Wild and crazy Zeptotools has come up with an ingenious way to incorporate an iPhone’s GPS navigation application and an HMD display with the act of riding a bicycle, creating the first cell phone based bicycle navigation system that I am aware of. They call this system ARider.
While there are many, many detractors of this system – the folks over at Zeptotools do deserve some credit for putting together a prototype of their idea even if it doesn’t prove to be commercially viable. One has to admit that what they have done in combining these technologies together is just plain cool and that the world of cell phone navigation, GPS tracking applications, and the iPhone will never be the same.
Zeptotools is an iPhone app developer who has created some very slick, very interesting applications. There current applications include ZeptoPad, ZeptoLiner, IRCon, iShodo, BullCam, Quick Pigeon, and Montblanc Pen. The short video to the right gives a really good impression with the type of stuff that these guys are putting out. Everything about it, the music, the cinematography, and even the way the people are dressed gives you all you need to know to understand what these guys are about. Cool stuff. Chic. Web 2.0. Etc.
ARider does not stray from this feel. While still in the prototype phase, the design is sleek and appealing. And even though they use Scotch tape to attach the HMD to the bike helmet it still looks really cool. Here is a video of the GPS system in action to give a little flavor of what this device actually looks like. It was put together by the folks at Zeptotools so you know it is going to have a cool music score (which it does). So here it is:
Pretty cool if you ask me. A working prototype for cycling GPS navigation.
With anything so visionary you are going to get people who want to hate on it. The ARider GPS navigation system is no different. Just take a look at some of these comments about this revolutionary GPS tracking mapping device:
Putting your expensive smart phone on top of your bike helmet seems like a good way to destroy it and possibly yourself too, if you get into an accident, which is in turn made more likely by adding distracting displays to your field of view.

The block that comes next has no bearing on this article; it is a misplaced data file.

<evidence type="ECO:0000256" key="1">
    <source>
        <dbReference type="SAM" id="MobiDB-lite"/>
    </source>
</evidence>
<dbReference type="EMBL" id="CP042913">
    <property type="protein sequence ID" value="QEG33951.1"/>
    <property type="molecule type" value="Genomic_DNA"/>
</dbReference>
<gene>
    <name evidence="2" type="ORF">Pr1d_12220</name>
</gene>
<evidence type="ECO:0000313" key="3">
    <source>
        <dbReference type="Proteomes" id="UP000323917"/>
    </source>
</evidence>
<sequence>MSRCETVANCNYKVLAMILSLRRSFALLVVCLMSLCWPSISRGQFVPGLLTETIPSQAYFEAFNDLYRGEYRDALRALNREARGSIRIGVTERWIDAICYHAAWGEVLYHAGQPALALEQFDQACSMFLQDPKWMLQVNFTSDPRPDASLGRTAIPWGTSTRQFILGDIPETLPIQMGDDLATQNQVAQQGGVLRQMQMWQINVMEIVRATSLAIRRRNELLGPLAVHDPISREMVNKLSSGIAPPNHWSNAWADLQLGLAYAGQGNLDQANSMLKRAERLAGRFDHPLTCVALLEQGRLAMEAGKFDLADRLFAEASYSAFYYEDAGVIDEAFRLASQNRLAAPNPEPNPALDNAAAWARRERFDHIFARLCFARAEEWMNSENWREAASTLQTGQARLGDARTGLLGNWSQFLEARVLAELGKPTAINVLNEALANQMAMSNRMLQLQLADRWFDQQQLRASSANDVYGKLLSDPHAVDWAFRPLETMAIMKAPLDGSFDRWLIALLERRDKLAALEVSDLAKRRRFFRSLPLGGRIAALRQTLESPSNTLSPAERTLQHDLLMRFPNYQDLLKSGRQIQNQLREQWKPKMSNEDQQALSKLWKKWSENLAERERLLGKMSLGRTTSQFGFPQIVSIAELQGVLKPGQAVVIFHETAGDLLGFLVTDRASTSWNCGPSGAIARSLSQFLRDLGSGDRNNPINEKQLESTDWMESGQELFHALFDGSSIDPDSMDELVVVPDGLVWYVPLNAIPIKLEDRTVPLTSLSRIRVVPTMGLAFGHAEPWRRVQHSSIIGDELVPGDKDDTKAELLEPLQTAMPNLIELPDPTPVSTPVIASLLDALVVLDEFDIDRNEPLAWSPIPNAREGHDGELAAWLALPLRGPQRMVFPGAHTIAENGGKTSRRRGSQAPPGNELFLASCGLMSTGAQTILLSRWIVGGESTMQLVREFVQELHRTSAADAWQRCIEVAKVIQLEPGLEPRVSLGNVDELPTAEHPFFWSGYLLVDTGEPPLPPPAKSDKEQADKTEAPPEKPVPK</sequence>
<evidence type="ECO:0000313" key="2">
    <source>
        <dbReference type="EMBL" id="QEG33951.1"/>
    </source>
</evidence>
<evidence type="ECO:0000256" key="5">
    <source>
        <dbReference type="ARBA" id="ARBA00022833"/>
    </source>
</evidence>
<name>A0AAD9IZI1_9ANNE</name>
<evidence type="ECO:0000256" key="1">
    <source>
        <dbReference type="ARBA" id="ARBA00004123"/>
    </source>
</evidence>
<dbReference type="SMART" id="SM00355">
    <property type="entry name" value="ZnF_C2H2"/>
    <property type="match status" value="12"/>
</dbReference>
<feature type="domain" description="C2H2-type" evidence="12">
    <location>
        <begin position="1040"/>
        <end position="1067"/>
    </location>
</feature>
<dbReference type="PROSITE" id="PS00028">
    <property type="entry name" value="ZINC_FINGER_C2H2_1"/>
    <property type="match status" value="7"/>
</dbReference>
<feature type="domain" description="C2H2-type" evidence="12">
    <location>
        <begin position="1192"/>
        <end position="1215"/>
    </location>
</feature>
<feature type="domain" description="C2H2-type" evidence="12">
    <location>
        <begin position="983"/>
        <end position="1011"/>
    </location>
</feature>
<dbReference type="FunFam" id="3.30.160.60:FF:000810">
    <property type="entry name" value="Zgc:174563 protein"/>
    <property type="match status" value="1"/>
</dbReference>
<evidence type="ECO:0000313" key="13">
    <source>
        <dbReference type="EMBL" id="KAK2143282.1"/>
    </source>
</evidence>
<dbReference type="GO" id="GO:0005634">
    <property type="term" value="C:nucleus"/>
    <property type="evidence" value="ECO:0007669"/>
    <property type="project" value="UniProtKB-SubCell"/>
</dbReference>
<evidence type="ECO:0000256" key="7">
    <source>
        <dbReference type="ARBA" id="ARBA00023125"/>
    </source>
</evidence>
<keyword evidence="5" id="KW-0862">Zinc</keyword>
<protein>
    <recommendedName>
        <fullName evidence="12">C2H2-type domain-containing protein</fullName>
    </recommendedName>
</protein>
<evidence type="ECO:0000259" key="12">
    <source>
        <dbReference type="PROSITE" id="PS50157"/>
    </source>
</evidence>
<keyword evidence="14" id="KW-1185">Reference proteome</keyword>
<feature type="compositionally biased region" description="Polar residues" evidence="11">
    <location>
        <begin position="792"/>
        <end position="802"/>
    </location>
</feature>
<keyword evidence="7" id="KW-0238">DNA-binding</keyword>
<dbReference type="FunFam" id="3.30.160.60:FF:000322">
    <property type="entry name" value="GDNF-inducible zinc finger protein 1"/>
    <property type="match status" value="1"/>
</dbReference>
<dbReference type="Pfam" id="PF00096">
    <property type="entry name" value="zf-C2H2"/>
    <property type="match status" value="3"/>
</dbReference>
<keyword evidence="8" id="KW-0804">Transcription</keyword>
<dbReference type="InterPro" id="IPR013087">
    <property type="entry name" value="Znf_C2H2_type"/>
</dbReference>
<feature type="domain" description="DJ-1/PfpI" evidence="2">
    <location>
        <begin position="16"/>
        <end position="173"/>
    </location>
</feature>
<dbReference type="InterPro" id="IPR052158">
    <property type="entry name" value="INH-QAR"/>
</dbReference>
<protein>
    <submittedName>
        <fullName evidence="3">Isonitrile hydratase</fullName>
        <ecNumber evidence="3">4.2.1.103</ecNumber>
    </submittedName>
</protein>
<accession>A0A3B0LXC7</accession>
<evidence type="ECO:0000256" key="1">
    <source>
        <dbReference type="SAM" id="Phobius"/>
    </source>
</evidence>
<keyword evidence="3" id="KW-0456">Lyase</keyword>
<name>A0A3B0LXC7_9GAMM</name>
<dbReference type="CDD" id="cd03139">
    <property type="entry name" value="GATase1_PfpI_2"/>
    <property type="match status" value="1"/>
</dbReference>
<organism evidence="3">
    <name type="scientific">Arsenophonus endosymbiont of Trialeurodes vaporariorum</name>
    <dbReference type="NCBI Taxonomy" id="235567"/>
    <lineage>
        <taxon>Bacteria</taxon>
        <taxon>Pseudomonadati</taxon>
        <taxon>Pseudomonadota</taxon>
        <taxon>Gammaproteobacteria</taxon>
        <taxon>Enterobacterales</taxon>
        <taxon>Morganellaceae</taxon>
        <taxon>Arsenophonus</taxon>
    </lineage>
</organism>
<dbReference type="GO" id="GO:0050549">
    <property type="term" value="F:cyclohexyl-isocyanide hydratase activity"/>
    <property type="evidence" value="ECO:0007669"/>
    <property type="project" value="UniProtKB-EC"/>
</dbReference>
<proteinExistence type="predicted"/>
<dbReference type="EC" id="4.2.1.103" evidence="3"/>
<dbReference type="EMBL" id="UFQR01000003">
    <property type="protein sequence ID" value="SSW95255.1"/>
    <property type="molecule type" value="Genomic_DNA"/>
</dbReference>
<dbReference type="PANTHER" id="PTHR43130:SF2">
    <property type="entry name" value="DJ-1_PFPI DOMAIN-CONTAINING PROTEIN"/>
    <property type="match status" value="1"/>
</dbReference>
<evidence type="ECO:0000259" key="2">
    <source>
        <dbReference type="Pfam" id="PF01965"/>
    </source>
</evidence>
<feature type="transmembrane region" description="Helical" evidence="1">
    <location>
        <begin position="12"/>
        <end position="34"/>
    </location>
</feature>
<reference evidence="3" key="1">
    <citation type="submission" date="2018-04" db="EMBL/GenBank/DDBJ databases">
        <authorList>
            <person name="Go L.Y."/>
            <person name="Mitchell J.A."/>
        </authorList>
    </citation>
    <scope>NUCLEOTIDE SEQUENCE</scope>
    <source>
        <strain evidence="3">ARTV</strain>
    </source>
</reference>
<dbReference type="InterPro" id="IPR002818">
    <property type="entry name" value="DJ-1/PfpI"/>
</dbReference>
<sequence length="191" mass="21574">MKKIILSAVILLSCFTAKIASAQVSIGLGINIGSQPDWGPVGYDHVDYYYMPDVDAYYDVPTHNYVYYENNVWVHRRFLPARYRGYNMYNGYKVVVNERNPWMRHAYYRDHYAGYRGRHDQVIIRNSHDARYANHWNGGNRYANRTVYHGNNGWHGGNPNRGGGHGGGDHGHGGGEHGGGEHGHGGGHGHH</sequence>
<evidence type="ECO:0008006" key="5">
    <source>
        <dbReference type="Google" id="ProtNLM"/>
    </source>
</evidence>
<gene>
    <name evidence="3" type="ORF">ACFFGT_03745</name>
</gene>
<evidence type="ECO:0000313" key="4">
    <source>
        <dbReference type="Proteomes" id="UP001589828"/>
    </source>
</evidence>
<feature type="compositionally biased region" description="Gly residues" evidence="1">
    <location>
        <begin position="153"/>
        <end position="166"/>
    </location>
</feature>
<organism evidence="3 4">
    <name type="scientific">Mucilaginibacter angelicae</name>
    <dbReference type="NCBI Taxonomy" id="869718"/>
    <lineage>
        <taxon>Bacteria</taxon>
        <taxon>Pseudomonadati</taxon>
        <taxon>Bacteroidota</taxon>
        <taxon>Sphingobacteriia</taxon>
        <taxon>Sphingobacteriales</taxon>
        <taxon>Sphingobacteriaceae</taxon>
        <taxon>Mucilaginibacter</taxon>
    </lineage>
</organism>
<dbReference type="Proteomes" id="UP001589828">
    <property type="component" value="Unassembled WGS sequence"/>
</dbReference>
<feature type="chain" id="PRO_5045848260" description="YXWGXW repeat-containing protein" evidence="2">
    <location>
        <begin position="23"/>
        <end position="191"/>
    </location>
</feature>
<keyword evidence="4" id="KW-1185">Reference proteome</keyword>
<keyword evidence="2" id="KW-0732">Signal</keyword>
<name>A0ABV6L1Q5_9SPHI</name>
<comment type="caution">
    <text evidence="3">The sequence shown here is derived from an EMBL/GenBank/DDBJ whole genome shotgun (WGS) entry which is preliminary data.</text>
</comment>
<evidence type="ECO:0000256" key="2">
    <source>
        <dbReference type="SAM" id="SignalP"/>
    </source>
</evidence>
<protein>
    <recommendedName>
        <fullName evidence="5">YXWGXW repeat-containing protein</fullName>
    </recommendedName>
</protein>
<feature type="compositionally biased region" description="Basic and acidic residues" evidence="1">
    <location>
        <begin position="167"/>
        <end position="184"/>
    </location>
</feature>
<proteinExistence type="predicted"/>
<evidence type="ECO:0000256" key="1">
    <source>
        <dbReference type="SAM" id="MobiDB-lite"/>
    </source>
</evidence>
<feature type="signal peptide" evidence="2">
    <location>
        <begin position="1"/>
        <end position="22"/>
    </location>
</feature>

And this one:
Dangerous to your expensive iPhone and useless. The only way this would be slightly useful is if you were in a new, unfamiliar city. Urban cyclists, after a year or so of riding, don’t need a map to tell them how to get around their city. In fact, most of the pertinent information to cycling isn’t on any map, let alone Google. Isn’t cycling wonderful because of the freedom? Why would we want to make it more car-like and stick a HMD in front of us?
As a cyclist, I must say this is a great way to get badly injured while cycling. It’s bad enough to text while driving, but to be distracted on a bike is insanity.
This pretty much sums up the voices of dissent who are too short sighted to see just how cool this thing is. As a regular bike commuter I think that this devices is incredibly cool and could be extremely useful for a whole host of applications, not just GPS navigation related.
ARider and GPS Tracking
One of the coolest things about this application is that it offers an augmented reality. Apache helicopter pilots experience the same sort of thing when they pilot their helicopter. The main machine gun mounted on the underside of the helicopter is controlled by the turning of the head of the gunner. His vision is completely augmented by his helmet and it does take a lot of training to get used to the effect that this has one’s vision. But that doesn’t mean that this is bad.
For example, not military personnel say, “That sure seems like a good way to crash a multi-million dollar helicopter and waste all the man hours we spent training that pilot.” That is just silly. The fact is that augmented reality is powerful and useful tool for incorporating electronic inputs into our realm of experience.
I can imagine something like this but use it in relation to people. Bionic Eye, an iPhone app, already augments reality with business locations. What would prevent someone creating an application that works together with a GPS tracking application that will give you an idea of where actual people are in your field of vision? Now that would be fun, useful, and interesting to use.
You could always know where friends and family are at any given moment with the aid of GPS and an augmented reality. All you would have to do is look in their general direction and you could get a really cool visual of exactly where they are in relation to you just the photo to the right suggests.
The applications for this technology would be robust. How easy would it be to keep your kids safe in a theme park if you could get a visual idea of how far away they were at any given moment? You wouldn’t panic if your child gets lost in a crowd or is briefly separated from you. All you would need to do is use your GPS tracking augmented reality to come up with an idea of where they are at.
The same is true for Alzheimer suffers, teen drivers, spouses, friends, important assets, and the list goes on and on.
So I think that the work by the folks at Zeptotools is really, really cool and could impact not only the world of GPS navigation for cyclists, but also impact how people begin to interact with their position in a way that is currently only being utilized by the military. Once GPS tracking augmented reality feasible in the day to day of life I think that it will catch on like wildfire and change the face of GPS tracking forever.